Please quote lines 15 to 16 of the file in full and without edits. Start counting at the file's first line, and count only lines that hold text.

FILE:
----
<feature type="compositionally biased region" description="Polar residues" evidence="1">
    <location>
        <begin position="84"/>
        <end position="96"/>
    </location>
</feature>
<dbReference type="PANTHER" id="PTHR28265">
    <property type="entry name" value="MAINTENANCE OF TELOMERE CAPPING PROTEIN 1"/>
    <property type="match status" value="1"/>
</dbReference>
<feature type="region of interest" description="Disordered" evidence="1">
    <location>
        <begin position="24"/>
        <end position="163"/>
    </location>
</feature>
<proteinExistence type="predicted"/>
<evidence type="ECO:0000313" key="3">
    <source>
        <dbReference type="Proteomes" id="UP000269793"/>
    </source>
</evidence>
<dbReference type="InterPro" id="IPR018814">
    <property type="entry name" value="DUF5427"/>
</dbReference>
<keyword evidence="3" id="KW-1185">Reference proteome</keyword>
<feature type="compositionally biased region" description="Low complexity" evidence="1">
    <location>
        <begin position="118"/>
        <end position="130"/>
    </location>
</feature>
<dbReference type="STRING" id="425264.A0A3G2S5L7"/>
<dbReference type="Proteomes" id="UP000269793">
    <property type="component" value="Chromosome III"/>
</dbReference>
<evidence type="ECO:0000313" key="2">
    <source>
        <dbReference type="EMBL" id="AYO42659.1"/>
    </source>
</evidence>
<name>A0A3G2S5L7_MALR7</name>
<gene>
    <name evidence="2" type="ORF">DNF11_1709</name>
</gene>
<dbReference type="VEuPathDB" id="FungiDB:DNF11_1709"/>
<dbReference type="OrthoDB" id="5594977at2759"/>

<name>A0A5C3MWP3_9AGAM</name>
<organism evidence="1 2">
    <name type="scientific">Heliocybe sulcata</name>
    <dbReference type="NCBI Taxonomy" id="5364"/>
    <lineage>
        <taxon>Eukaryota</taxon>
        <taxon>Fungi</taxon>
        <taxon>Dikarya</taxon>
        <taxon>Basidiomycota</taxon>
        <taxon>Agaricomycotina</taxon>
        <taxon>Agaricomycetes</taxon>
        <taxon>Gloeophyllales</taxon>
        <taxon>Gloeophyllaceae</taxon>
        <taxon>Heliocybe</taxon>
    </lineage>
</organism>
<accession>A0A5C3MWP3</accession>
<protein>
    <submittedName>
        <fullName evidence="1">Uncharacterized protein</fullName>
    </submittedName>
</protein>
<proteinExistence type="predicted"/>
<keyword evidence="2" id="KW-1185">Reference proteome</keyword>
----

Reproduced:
    </location>
</feature>